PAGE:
‘Am I beautiful?’ I speculated as I examined myself in the mirror. From a young and impressionable age I have been bombarded with society’s standards and ideals of what makes a woman beautiful. The slender figure, the smooth skin, the blonde hair; that’s every female adolescent’s fantasy, isn’t it?
Nancy Etcoff once said that ‘no definition can capture beauty entirely’. The female body is a medium of culture where a woman faces pressures to meet certain standards of beauty in society. Women have historically attempted to change their bodies to conform to a particular era’s epitome of beauty, from the Rubenesque curvaceous body of the 1600s to the elf-like slender body of the 21st century. In current Western culture, plumpness is considered unideal, and as symbolising a lack of willpower. As women, we tend to internalize standards of beauty and judge ourselves to the point of self-hatred. This accomplishes nothing but distorted views about how our bodies and faces should look. I asked Lana Ekkes, age 16 from London, if she had personally tried to achieve society’s ideals of beauty,
‘Weight has always been a major thing for me. When I was in infant school, my best friend was stick thin and very pretty. I didn’t really know what weight was but I knew that she was different from me and that she had better physical traits than me. I wanted to be more like her. I now limit the amount of calories I intake depending on whether I have gained or lost weight. I also maintain a daily exercise regime.’
The ability of media publicising to affect adolescents today has advanced through many different means. Digital editing has created a fabricated ideal of women that is impossible to achieve. Celebrities, good or bad, have been made ‘role-models’ for young adults such as myself and are presented as people that should be emulated.
Adolescent girls have become a major target for commercial companies because they are new and inexperienced consumers. They are in the process of learning their values and roles, and developing their identity. Publicists are aware of their role and do not hesitate to take advantage of the insecurities and anxieties of young girls. This is done by offering solutions to their apparent inadequacies. One of the many impacts this marketing strategy can have on adolescent girls begins with lack of self-esteem, comparing their looks with that of an airbrushed model, conceal what they believe to be an imperfection, excessively diet and exercise, undergo cosmetic surgery and, in extreme cases, can develop mental illnesses.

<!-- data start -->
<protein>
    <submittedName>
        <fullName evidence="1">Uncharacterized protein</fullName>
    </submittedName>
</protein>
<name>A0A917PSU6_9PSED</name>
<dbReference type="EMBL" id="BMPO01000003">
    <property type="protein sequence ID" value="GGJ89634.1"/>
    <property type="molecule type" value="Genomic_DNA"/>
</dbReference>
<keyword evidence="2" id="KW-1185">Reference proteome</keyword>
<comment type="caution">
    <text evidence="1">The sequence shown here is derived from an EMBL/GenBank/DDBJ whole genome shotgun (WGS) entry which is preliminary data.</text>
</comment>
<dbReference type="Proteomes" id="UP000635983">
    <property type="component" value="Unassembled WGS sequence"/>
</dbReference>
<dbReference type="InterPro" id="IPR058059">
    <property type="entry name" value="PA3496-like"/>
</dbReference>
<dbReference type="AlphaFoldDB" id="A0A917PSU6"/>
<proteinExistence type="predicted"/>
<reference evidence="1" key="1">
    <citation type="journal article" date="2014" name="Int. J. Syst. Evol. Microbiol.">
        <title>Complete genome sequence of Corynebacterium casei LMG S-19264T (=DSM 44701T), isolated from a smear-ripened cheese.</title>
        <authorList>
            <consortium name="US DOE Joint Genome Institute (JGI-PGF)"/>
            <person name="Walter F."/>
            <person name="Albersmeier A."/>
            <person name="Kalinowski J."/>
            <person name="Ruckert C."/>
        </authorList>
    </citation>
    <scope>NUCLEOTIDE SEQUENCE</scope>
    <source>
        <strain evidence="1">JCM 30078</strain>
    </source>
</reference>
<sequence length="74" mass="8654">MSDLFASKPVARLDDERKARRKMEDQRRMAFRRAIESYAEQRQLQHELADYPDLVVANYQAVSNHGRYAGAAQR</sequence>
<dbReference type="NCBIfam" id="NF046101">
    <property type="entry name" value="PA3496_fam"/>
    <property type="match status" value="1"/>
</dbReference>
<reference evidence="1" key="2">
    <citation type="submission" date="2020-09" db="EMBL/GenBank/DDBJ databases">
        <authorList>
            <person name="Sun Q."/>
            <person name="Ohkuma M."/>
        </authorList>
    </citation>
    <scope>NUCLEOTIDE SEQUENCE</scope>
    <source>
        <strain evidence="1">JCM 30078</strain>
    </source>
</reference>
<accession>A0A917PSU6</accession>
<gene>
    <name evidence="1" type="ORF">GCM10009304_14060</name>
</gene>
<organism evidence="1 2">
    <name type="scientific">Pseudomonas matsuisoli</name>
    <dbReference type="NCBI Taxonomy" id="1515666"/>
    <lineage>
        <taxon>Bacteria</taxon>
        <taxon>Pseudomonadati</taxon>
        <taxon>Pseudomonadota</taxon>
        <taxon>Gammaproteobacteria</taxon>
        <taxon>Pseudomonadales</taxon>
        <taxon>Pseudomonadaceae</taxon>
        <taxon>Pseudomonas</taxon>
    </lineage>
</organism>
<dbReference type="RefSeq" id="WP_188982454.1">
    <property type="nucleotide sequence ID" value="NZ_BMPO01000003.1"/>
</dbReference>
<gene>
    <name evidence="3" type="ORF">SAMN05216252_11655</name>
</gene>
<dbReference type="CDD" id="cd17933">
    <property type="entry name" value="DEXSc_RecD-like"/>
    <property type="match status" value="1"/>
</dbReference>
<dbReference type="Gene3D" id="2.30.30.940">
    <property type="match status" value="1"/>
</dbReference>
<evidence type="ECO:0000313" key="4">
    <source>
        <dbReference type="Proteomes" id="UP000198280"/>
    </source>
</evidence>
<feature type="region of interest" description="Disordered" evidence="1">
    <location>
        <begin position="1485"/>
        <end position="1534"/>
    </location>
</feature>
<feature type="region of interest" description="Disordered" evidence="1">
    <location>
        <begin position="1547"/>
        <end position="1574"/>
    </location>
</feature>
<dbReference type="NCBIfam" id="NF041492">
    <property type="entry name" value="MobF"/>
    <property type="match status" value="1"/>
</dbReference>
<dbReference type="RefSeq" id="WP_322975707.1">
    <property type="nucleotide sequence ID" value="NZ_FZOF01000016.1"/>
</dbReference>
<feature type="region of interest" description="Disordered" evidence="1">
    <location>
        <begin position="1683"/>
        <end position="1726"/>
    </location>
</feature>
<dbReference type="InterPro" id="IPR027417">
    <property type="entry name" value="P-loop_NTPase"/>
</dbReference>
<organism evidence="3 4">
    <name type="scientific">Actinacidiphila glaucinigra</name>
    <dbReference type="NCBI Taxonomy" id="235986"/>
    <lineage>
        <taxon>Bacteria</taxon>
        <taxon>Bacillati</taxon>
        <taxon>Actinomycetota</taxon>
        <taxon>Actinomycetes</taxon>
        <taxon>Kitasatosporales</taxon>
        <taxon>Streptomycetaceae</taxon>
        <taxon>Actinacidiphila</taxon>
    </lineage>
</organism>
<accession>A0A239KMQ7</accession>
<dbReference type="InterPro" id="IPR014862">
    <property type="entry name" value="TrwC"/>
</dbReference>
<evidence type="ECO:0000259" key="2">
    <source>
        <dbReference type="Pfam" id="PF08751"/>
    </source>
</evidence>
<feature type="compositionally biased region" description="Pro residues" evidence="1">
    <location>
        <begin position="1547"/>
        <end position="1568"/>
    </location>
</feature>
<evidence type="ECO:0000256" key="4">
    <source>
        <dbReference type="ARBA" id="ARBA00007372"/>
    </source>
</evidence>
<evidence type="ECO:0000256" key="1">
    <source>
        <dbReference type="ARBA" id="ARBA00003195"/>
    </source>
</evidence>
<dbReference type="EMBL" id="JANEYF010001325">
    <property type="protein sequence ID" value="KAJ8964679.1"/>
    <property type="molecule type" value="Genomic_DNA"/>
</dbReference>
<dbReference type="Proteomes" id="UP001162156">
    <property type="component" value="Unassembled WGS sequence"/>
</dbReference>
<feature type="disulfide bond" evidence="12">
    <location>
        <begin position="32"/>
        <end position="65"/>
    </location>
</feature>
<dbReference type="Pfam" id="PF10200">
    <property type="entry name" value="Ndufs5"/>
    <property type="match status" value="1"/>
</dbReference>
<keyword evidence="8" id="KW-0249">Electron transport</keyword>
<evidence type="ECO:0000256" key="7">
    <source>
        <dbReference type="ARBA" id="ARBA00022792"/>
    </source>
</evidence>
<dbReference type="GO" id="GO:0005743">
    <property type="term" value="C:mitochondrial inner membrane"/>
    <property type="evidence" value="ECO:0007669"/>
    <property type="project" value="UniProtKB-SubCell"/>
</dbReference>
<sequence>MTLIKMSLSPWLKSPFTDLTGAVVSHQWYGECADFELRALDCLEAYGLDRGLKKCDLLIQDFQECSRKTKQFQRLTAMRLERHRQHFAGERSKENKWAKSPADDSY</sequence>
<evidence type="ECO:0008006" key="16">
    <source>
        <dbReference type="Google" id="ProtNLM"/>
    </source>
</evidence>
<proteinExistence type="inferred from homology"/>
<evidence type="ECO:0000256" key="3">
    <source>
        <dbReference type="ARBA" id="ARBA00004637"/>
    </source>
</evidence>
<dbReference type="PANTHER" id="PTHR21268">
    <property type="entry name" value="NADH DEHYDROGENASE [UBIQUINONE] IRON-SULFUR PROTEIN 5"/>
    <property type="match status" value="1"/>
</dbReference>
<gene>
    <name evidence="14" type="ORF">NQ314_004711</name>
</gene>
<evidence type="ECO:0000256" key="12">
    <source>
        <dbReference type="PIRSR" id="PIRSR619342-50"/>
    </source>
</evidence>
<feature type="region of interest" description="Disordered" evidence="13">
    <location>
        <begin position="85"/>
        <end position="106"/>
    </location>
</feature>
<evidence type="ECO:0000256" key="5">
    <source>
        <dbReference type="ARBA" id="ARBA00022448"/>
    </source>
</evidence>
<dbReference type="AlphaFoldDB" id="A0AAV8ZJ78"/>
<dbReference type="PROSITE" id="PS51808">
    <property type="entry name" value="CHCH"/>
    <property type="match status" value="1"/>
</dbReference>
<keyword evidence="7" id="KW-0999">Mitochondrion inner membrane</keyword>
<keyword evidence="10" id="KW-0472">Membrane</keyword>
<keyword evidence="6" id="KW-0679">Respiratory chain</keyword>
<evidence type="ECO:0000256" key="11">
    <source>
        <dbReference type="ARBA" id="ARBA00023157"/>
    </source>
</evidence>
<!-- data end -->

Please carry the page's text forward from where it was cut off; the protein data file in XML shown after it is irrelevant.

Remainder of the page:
The number of young adults pursuing cosmetic surgery has significantly increased over the past two decades. According to the American Society of Plastic Surgeons, more than 300,000 people aged 18 years or younger underwent either major or minor plastic surgical procedures in 2012. People generally turn to cosmetic surgery because they’re not happy about the way they look. Teens who have cosmetic procedures — such as otoplasty (surgery to pin back ears) or dermabrasion (the camouflage of acne scars) — feel more comfortable with their appearance after the procedure. The most common procedures teens choose include nose reshaping, ear surgery, acne scar treatment, and breast enlargement. What most teens don’t know, or choose to ignore, is that a person’s body continues to change throughout the teen years. Body parts that might appear too large or too small now can become more proportionate over time.
Women are not the only susceptible victims of the Beauty Trap. It is estimated that about 45% of Western men are unhappy with their body to some degree, compared with only 15% 25 years ago. Gay men, models, dancers and athletes are particularly vulnerable to poor body image or feeling insecure about their body. This is because they are more likely to be judged (or believe they will be judged) according to their appearance. 17% of men are on a weight loss diet at any given time. But men also worry about being muscular. A desire to fit the ideal masculine image of lean muscularity means that over-exercising and the use of dangerous and illegal drugs (like steroids) are on the rise. Some researchers say that men with a greater preference for traditional masculine roles are more likely to be fixated with bulking up, while men who display a greater adherence to traditional feminine roles are more likely to have slimming disorders like anorexia nervosa. I asked Cameron Fletch, age 14 from Michigan, whether he had personally tried to achieve society’s ideals of beauty,
‘’I do want to be thinner and I’m pretty sure this has to do with society valuing thinness so much. I used to make myself vomit up whatever I ate in order to get thinner.’’
So is there any way to stop the poisonous transmission of society’s ideals of beauty? No. But there are ways that can help female, and male, adolescents put these ‘perfect’ idealisations into perspective. We need to be aware of what celebrity images or commercials have been digitally enhanced; to be shown that they have imperfections too. We need to know that excessive exercise and dieting is not the way to a ‘perfect’ figure. We need to embrace our originality and individualism in order to teach young girls of today that beauty is more than just a pretty face. Beauty is in the eye of the beholder. Beauty is your warm and loving family. Beauty is the sensation of falling in love. Beauty is art and knowledge and creation. Beauty is existence. Don’t be your own worst enemy.
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